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This article appears in Volume 24: The Slow Issue.
Slow food, slow fashion, slow travel: wherever the term “slow” is applied, it signals a rebellion against the prizing of a short-term economic gain over long-term sustainability. The Hilton hotel group recently bragged about opening one new property every day. While it may have all the technology to reduce emissions and save water that money can buy, this rate of development feels intrinsically contradictory. The first rule of sustainability is reuse, and this applies as much to buildings as it does to packaging and materials. Rather than replicating architecture on a global scale, considerate development protects the past while creating opportunities for growth through employment, reviving traditional skills and financing creativity.
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In reaction to the sleek and impersonal buildings that are shooting up in cities all over the world, the concept of “slow architecture” is becoming a movement of its own. Its members include the hoteliers who have poured years of commitment, money and consideration into just one place, restoring it so lovingly that it starts to take on a character beyond that of a building alone. Whether protecting a slice of history, preserving old-world charm or championing traditional craftsmanship, these abodes know their place in the world. Layered with stories and human care, they make us long to travel, instilling a sense of peace that you can almost feel seeping from their walls.
1. Anayela, Marrakech, Morocco
This 300-year-old riad is tucked away in a lesser visited part of Marrakech’s medina that feels remarkably untouched – boys play football in the dusty alleys outside and the air is filled with neighbourly chatter. “In Morocco, they have a saying that means ‘You don’t find your house, your house finds you,’” says AnaYela’s director Andrea Bury. “Someone spotted us with a guide and asked us to have a look at a derelict building nearby. From the moment we saw it, we knew we had stumbled upon something magical.” Over the course of a year the former palace was restored using nothing but hand tools and traditional techniques. A hundred craftsmen re-sculpted the building using tadelakt, a labour-intensive waterproof plaster. During the reconstruction a manuscript was discovered in a hidden room revealing the story of a 16-year-old girl’s love affair. Starting with the words “I am Yela”, the tale is hammered in silver onto the riad’s doors. “I’m not an architect or a designer, but this project has made me completely rethink the way we live,” reflects Bury. Soon after completing AnaYela she set up Abury, a platform to help artisans market their products on an international scale. Just like AnaYela, Abury preserves traditional skills by connecting them with modern design.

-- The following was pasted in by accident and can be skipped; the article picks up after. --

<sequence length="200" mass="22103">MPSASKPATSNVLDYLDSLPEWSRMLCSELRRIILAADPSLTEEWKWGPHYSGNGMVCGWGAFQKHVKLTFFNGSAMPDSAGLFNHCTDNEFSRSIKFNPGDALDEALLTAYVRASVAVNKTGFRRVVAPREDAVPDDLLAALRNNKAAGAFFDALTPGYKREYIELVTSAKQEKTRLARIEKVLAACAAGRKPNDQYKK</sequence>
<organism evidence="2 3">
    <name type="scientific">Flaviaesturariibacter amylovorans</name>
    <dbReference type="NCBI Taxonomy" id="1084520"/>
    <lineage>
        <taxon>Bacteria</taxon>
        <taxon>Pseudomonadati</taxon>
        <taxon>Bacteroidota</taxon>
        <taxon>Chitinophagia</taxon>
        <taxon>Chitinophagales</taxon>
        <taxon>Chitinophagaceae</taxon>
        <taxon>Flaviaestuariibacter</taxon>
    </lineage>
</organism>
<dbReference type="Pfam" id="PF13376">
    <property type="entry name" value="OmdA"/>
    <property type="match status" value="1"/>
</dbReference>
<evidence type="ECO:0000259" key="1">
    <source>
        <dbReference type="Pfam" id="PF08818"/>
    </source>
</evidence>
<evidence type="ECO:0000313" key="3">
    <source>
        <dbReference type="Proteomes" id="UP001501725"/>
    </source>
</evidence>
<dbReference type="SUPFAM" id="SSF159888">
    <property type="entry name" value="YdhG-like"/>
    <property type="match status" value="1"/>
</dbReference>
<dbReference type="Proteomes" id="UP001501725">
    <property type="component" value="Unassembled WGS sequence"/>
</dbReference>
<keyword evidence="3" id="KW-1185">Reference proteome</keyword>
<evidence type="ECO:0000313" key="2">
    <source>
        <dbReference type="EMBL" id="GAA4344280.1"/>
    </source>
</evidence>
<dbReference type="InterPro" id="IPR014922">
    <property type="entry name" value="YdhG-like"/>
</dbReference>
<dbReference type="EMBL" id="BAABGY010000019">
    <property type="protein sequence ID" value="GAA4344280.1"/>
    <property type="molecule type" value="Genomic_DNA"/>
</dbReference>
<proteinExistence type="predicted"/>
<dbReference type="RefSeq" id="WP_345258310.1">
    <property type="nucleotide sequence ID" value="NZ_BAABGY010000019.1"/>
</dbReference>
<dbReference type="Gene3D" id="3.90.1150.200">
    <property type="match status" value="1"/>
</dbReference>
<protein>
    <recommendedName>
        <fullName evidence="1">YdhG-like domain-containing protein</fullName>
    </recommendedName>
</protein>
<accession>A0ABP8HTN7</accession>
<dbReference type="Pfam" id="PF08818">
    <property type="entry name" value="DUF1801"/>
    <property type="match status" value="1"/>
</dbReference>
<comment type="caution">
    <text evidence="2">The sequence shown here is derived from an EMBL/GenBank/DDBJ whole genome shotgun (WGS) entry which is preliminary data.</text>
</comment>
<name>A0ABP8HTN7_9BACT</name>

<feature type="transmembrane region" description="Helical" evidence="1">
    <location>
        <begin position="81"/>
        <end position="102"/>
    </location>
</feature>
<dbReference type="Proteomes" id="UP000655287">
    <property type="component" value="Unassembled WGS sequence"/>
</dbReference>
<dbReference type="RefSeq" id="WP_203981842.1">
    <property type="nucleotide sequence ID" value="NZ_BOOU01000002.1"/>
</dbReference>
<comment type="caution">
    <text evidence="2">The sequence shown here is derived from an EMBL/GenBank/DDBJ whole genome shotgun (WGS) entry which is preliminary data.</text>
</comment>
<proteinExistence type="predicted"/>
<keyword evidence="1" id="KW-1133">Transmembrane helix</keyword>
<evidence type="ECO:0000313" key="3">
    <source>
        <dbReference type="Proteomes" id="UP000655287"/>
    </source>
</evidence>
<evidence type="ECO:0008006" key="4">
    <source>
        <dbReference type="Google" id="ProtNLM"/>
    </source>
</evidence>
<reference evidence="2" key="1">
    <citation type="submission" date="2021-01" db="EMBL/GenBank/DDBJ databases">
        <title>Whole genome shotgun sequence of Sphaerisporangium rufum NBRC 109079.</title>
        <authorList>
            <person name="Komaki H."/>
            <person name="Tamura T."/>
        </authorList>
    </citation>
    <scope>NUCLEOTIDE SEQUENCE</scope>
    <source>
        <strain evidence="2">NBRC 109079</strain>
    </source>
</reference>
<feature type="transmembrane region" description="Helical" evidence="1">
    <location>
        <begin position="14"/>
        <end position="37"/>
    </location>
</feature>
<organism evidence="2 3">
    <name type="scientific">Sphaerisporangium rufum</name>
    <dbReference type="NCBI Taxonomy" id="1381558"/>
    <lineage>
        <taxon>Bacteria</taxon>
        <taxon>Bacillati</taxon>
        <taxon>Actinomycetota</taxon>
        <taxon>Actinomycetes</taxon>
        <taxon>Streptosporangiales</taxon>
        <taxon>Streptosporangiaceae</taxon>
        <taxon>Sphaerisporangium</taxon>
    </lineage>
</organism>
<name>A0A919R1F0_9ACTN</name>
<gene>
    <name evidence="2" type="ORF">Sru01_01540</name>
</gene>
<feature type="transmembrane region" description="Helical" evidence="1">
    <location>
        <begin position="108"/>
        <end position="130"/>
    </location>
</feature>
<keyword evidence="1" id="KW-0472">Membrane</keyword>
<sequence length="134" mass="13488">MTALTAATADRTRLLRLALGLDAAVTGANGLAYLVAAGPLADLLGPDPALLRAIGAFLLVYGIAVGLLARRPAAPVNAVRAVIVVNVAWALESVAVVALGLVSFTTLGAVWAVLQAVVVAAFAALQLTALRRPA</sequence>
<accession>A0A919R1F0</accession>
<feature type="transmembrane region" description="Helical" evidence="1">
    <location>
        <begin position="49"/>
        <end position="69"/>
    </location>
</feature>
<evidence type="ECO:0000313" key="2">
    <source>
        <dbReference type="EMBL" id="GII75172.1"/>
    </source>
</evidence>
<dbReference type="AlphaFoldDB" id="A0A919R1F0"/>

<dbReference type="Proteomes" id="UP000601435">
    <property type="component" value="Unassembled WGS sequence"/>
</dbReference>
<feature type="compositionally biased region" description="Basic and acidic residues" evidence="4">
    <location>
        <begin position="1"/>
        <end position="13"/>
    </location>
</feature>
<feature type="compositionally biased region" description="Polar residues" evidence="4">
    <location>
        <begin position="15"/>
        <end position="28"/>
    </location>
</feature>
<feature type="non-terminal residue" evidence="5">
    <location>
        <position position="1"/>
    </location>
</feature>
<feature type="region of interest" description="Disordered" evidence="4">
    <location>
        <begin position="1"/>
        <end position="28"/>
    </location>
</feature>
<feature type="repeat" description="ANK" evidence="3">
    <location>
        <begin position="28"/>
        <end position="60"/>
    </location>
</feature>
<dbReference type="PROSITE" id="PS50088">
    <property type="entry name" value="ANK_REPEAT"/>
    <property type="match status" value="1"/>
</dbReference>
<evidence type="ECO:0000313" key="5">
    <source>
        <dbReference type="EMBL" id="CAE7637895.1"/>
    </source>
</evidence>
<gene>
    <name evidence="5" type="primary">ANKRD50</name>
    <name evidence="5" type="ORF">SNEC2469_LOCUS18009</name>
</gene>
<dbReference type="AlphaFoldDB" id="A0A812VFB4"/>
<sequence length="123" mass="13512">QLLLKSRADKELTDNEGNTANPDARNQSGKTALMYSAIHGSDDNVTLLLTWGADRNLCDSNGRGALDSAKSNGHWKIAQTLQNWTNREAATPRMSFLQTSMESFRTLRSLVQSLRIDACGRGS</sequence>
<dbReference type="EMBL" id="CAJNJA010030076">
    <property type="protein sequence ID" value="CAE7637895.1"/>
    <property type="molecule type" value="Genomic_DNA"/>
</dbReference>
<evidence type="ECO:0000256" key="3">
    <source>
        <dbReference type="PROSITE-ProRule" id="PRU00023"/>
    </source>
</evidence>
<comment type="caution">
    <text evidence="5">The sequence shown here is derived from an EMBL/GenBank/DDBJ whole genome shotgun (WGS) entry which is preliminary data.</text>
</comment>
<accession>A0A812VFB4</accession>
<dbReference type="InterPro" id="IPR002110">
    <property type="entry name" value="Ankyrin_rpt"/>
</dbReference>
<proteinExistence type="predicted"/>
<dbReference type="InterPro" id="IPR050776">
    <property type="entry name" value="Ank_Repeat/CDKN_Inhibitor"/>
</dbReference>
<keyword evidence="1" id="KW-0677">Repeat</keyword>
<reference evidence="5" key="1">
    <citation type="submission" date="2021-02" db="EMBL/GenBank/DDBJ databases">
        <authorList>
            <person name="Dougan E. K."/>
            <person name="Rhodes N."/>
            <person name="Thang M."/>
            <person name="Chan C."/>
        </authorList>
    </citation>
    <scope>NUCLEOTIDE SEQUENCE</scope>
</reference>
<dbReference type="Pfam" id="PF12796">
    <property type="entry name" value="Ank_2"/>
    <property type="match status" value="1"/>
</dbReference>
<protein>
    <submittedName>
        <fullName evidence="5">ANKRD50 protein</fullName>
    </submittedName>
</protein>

2. Montagne Alternative, Commeire, Switzerland
This nature-led retreat has breathed life back into the 500- year-old Swiss village of Commeire. Sixty years ago the farming industry here drew its last breath and when co-owner Benoit Greindl found the village only 12 residents remained. He set out to create a sanctuary from the modern world that would support the local economy. “We talk a lot about sustainability being a new thing, but these ancient villages were doing it hundreds of years ago – houses were built to last using natural materials that are in keeping with the land,” he observes. “It’s been inspiring to restore the old barns by combining the best of the past and the future.” The economic impact is still being realised, but already some residents have returned and a village shop has opened.